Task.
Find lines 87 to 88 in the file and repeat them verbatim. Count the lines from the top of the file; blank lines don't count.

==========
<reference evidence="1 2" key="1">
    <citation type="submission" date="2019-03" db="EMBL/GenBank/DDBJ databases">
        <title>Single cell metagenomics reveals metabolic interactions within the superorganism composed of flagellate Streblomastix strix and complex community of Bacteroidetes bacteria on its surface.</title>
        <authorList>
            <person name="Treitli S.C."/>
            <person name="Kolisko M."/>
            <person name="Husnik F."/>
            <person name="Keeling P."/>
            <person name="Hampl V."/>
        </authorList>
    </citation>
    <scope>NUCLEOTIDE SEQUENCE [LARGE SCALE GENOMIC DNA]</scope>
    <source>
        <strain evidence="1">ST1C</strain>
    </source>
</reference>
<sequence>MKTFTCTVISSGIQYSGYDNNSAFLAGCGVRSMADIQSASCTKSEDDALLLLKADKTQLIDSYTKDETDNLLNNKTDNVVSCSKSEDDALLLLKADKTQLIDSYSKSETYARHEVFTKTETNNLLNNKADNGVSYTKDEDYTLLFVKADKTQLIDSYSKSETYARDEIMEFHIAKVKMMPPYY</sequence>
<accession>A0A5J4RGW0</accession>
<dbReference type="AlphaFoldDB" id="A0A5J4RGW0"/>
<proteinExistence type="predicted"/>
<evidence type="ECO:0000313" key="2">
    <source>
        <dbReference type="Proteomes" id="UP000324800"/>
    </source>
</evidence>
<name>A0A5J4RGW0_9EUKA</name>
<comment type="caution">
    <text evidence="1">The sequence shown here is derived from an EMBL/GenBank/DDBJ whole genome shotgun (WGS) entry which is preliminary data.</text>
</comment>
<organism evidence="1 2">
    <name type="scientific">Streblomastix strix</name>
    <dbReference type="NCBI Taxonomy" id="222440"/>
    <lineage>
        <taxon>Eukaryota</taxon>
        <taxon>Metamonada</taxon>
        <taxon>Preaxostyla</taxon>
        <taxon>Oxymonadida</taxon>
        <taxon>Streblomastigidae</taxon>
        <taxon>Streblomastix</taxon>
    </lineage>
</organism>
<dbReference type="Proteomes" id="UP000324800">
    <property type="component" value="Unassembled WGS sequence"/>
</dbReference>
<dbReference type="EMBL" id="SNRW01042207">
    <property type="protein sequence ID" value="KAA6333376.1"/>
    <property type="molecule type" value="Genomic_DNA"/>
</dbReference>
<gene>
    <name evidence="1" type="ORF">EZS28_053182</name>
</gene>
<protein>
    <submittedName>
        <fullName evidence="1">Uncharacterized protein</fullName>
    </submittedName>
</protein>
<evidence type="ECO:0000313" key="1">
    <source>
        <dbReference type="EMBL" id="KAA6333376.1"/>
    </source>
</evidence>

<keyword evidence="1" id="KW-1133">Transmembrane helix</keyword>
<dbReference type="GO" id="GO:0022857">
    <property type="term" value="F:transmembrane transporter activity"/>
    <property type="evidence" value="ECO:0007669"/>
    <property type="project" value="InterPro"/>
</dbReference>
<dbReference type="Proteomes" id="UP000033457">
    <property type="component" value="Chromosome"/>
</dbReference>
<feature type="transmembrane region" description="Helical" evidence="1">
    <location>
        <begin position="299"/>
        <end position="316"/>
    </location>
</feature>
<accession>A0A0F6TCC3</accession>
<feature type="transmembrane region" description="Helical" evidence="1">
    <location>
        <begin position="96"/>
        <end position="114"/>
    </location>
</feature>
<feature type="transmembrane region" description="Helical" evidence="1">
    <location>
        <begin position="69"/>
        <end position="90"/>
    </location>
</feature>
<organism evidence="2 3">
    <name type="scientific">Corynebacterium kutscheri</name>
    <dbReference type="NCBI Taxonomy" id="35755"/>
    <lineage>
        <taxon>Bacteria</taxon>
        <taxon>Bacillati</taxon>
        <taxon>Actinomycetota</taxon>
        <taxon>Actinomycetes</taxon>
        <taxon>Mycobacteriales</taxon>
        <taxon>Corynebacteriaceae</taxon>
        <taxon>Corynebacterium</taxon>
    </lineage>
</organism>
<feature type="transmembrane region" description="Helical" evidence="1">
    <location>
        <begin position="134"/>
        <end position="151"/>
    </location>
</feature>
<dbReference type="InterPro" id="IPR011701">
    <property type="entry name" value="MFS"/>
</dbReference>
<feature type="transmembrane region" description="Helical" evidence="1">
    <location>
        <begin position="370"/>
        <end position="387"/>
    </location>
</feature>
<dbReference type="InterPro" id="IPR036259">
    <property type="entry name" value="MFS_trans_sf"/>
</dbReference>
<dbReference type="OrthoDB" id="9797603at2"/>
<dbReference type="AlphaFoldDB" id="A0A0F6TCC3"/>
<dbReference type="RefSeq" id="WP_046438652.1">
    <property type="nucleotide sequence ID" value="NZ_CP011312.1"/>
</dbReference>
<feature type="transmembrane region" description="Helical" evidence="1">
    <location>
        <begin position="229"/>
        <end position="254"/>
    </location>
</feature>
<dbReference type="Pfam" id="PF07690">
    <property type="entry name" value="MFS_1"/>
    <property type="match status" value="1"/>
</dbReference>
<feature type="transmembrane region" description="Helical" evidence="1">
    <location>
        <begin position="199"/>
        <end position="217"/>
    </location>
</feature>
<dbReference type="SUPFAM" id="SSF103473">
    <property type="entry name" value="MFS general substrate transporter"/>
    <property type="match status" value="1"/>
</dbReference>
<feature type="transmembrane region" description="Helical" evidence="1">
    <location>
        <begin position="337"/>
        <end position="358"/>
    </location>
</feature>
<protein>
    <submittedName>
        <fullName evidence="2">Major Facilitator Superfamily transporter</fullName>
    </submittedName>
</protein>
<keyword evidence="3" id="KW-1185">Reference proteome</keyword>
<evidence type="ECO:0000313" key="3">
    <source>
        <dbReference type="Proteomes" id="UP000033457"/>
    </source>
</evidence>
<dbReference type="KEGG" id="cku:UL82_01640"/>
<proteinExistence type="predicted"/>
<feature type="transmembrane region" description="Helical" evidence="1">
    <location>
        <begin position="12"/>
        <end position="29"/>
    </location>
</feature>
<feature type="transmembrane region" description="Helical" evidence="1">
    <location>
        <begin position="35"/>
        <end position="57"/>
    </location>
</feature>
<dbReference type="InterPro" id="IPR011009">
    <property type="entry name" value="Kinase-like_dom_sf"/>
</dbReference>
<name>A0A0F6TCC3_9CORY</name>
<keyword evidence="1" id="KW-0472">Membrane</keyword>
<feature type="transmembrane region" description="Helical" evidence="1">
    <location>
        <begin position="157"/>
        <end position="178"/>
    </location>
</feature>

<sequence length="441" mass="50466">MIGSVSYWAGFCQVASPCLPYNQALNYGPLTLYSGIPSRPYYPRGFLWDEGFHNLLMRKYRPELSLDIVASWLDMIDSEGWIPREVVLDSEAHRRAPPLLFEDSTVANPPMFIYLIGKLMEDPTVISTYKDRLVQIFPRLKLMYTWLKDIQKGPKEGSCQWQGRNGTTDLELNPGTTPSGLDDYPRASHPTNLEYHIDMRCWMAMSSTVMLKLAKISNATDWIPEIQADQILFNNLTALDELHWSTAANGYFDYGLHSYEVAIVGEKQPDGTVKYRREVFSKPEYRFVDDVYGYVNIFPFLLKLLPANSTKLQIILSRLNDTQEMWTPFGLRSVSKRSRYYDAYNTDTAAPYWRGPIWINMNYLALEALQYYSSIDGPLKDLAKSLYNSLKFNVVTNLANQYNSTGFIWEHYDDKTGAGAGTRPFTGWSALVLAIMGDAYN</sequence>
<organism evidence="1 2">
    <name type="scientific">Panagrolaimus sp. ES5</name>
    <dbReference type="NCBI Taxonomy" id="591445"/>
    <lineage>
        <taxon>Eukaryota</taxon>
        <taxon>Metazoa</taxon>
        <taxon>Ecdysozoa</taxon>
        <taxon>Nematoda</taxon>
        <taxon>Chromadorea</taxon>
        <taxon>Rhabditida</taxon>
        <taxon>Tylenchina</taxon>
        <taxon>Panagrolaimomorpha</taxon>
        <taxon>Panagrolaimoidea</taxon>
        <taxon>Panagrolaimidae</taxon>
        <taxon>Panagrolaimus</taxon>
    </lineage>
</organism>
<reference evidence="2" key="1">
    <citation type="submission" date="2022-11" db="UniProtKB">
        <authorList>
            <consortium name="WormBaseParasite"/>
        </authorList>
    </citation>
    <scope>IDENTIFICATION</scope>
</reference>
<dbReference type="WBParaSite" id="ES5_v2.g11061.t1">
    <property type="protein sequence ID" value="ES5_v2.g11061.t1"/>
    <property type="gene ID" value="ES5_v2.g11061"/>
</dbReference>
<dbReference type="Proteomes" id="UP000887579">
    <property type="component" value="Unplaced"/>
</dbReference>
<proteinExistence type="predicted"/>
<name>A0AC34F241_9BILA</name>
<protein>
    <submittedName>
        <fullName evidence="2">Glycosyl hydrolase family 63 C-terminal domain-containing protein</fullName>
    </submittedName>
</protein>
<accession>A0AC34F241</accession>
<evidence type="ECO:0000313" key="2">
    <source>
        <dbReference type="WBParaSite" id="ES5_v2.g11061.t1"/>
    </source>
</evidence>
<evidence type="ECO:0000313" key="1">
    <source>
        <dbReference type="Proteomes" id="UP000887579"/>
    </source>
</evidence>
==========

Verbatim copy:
        <end position="90"/>
    </location>